Camping with Pets

For many people their pet is a treasured part of the family without whom a vacation just wouldn’t be the same. But camping offers a very unique set of circumstances that could prove dangerous to a pet, especially indoor animals unaccustomed to a wild setting.

The most important rule in camping with your pet is KNOWING your pet. How does the animal behave in unfamiliar surroundings? Can the animal be restrained should other people or animals appear? Is the animal well trained? Does the animal get defensive or odd under specific circumstances? Knowing all these things will help you choose the best possible camping area considering your animals disposition.

There are some precautions you can take to prepare your animal and yourself for this adventure. First things first. If your pet has never been away from home on a camping trip start small. Take that creature out for a few hours a day to some place new. Observe them in that environment and let them adapt. You may even want to set up a tent so they get used to being inside one.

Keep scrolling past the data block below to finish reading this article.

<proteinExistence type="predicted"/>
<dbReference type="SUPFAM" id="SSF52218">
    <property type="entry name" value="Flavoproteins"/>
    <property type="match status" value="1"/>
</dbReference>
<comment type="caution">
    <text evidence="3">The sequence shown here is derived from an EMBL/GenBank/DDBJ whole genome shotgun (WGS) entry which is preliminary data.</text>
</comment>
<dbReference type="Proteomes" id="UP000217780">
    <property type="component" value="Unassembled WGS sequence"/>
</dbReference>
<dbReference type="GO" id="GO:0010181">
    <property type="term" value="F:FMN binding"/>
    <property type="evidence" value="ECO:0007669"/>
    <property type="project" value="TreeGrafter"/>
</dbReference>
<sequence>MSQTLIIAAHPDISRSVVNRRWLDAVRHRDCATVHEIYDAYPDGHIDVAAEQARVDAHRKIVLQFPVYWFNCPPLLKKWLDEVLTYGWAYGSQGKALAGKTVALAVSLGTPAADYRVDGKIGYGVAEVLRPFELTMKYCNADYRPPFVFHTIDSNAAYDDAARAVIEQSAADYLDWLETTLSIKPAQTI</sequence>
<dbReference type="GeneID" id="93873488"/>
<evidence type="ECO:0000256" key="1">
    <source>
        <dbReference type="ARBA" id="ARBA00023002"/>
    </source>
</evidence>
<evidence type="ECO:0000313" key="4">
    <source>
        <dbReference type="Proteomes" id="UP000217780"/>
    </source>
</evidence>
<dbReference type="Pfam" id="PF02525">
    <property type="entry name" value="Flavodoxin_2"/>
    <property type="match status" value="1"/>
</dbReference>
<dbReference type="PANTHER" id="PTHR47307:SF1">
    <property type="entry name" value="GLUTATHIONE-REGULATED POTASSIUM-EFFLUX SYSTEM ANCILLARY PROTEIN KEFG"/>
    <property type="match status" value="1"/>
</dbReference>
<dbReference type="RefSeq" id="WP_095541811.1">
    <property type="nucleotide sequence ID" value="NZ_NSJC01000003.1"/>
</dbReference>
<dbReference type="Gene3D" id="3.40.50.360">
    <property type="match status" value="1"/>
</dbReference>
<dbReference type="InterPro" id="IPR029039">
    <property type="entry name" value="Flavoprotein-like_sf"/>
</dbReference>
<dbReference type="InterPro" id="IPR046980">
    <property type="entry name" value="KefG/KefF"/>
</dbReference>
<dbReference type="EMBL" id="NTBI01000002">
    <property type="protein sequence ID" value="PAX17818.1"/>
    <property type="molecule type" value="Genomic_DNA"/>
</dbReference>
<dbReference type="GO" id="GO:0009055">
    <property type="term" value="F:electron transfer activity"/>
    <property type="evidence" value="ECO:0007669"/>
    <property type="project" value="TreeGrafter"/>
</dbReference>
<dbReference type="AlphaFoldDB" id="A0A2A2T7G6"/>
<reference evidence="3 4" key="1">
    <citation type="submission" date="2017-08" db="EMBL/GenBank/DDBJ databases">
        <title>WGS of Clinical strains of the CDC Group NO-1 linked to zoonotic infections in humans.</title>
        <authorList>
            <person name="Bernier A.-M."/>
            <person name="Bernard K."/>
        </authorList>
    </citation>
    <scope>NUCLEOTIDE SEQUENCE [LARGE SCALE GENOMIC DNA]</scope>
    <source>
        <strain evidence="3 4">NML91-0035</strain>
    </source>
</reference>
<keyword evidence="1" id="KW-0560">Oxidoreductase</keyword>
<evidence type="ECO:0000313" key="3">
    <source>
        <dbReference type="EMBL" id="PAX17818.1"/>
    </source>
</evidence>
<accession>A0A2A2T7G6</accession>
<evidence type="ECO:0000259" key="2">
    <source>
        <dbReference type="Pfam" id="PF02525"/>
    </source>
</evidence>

Make sure that the area where you’re planning to camp is pet friendly. Many are, but others may have restrictions on where you can set up your camp if you have an animal with you. Also call your vet. Your animal may love being outside but won’t like the fleas and ticks that come in a forested setting. Your bet can give you pre-treatment and even heartworm medication if they feel it’s warranted. If any vaccinations aren’t up to date they should be administered before travel.

Next, pack for your pet. Bring the animal’s license, enough food, a leash and/or crate, and a first aid kit suited to whatever animal you have. I strongly advocate having a good collar with identification just in case the animal wanders off. And don’t forget a scooper to clean up any feces as you go. If you’re planning this trip during hunting season it’s a good idea to have a bright collar for your pet that identifies them to hunters easily.
Finally, remember that ultimately a pet is your responsibility. If you know you have an aggressive dog, or a dog that wanders off, seriously consider leaving the animal at home with a sitter. You’re not doing the creature any favors by putting it at risk for your enjoyment.

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